AeroHive's answer to Ruckus's BeamFlex?

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  • Updated 4 months ago
During a recent Ashley Nurcombe webinar I asked about AeroHive's response to Ruckus's adaptive antenna (BeamFlex) and was told AeroHive Wave 2 APs already have a similar technology.
 I've been wanting to investigate this further but have not found any source material describing in depth what this technology is, what it does, or what results it gives. Can someone point me in the right direction?
 To clarify, I'm not talking about MIMO, or on-chip beamforming that are part of the 802.11 standards, but any extra technology (physical or software) that AeroHive are using to mitigate co-channel interference etc.
Thanks, Tim
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T Carrington

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Posted 4 months ago

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Hans

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Hi T, is it possible that Ashley mentioned the explicit beamforming that is part of the 802.11ac wave 2 standard?
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Carsten Buchenau, Champ

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My guess is that he was referring to the "Smart Antenna" feature, which is available for AP250 and AP550.

Support was added to NG in August 2017:
http://docs.aerohive.com/330000/docs/help/english/ng/Content/reference/historical-enhancements.htm

Smart Antenna Support

HiveManager NG now supports smart antennas. Smart antennas use advanced algorithms to determine and configure the best possible combination of active antenna array elements to ensure the best quality radio link between the smart antenna and the client device. You can choose to use the smart antenna feature when configuring the radio profile.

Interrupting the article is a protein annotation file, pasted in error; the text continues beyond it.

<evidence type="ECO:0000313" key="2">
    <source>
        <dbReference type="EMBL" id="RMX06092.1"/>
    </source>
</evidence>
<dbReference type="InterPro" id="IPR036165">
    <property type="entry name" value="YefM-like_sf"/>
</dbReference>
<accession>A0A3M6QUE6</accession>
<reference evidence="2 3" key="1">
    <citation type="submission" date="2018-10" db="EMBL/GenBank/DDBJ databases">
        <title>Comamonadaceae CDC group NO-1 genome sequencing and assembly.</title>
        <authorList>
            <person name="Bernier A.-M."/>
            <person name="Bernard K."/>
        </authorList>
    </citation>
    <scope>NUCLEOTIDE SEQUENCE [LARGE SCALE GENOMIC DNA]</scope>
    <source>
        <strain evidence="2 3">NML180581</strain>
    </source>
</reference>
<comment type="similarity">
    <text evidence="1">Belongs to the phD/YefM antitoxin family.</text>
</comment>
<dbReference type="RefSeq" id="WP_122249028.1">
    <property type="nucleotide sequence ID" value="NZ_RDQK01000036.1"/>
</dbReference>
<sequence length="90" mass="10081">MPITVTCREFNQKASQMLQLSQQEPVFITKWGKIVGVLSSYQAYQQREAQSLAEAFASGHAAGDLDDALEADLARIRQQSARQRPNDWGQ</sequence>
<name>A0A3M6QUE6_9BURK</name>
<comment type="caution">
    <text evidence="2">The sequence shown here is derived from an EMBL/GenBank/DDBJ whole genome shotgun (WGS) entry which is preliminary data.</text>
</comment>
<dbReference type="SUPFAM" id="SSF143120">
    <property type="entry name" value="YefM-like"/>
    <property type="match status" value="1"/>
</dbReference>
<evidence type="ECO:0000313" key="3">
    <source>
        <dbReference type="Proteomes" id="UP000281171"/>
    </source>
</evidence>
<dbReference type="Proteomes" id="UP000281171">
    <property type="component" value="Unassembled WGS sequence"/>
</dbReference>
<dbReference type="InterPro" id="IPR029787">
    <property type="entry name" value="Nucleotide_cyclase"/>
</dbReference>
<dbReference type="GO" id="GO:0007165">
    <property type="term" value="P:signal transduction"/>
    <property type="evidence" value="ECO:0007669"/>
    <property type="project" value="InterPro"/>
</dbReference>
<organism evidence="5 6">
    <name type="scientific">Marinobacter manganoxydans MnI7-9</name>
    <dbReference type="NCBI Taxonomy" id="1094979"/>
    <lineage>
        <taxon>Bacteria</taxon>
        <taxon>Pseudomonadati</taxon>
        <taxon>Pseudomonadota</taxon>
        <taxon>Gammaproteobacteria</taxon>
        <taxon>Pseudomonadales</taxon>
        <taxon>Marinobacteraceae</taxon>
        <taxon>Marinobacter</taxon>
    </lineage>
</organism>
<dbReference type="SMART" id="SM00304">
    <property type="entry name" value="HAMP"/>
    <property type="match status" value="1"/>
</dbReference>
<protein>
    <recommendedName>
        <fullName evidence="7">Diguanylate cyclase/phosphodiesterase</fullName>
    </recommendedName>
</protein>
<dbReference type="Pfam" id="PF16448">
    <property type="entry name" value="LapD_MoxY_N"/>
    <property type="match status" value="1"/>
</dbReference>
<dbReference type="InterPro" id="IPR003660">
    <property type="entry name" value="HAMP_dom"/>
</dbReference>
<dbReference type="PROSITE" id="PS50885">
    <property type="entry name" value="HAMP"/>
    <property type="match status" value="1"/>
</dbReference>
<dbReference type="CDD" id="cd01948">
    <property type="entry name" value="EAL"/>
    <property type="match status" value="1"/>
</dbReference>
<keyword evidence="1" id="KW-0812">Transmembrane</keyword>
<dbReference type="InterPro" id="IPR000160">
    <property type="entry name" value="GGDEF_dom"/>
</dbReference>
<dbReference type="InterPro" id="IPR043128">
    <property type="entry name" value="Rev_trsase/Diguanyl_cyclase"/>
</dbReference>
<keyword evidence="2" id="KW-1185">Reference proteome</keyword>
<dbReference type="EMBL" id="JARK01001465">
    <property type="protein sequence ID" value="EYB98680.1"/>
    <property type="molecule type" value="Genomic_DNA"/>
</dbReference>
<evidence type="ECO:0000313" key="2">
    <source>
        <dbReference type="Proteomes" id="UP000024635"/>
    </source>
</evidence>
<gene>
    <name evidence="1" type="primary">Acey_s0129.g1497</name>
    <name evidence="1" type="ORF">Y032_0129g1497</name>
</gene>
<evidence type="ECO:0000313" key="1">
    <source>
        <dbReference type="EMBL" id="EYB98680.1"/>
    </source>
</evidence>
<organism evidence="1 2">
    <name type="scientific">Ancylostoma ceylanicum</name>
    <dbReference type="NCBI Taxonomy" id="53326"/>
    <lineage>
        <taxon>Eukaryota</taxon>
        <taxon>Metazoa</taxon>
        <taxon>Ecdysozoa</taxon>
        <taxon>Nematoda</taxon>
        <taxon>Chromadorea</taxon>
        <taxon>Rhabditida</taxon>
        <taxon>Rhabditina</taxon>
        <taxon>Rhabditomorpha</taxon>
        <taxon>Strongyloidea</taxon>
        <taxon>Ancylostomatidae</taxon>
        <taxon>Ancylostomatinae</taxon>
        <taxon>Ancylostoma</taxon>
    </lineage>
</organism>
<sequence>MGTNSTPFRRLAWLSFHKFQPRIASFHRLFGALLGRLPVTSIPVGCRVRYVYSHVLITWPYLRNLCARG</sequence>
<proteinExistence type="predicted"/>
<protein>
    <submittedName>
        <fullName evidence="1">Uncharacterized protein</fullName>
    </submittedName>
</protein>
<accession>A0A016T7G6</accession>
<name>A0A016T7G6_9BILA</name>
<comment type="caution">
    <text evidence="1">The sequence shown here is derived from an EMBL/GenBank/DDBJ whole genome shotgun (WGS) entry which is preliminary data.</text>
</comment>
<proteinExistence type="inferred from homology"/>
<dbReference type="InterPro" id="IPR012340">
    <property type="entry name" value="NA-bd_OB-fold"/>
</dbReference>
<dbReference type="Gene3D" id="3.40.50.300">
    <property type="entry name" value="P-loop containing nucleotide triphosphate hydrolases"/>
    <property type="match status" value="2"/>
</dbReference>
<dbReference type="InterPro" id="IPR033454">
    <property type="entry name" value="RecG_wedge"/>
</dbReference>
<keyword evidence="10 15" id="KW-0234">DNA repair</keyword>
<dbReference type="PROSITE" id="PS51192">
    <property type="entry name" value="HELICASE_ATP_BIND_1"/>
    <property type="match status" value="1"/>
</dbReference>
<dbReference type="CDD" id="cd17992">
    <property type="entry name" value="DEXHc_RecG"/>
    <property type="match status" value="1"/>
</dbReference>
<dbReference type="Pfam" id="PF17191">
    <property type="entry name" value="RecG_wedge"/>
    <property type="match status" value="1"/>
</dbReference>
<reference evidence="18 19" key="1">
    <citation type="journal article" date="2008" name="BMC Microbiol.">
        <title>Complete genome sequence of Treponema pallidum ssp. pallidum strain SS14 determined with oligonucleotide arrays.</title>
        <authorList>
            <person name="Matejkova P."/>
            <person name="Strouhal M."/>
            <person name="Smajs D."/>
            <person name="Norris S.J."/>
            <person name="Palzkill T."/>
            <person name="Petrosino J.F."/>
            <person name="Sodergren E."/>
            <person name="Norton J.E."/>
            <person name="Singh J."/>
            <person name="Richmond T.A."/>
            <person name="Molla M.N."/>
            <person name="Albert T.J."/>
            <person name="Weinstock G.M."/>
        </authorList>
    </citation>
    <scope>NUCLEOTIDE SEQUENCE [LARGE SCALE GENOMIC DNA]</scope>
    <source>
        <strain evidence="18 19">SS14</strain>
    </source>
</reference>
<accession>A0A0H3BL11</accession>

There is not much more information out there... check this video:
https://boundless.aerohive.com/technology/Antenna-Design-in-Aerohive-Access-Points.html

And this blog post as well:
https://boundless.aerohive.com/technology/What-Is-The-Range-Of-Wi-Fi.html
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T Carrington

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thanks for this. It's definitely the Smart antennas stuff I'm interested in. The video mentions per-client polarization, but I'm also wondering if the antenna array "focuses" the RF lobes, or reduces rear-ward lobes like Ruckus claim to do.
The blog has some RF lobe charts of directional antennas but these are fixed rather than per-packet/per-client dynamic beaming.
It was my understanding that the 802.11 beamforming is created by additive interference of two (or more?) antenna, which, while increasing signal at the intended client, doesn't really address signal strength at other clients for that unwanted packet.
Feel free to correct me :-)
Tim
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Mike Kouri, Official Rep

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I asked Ashley what he was referring to, and it was a combination of chipset beamforming and our smart antenna, as mentioned earlier (the Aerohive Champs are awesome).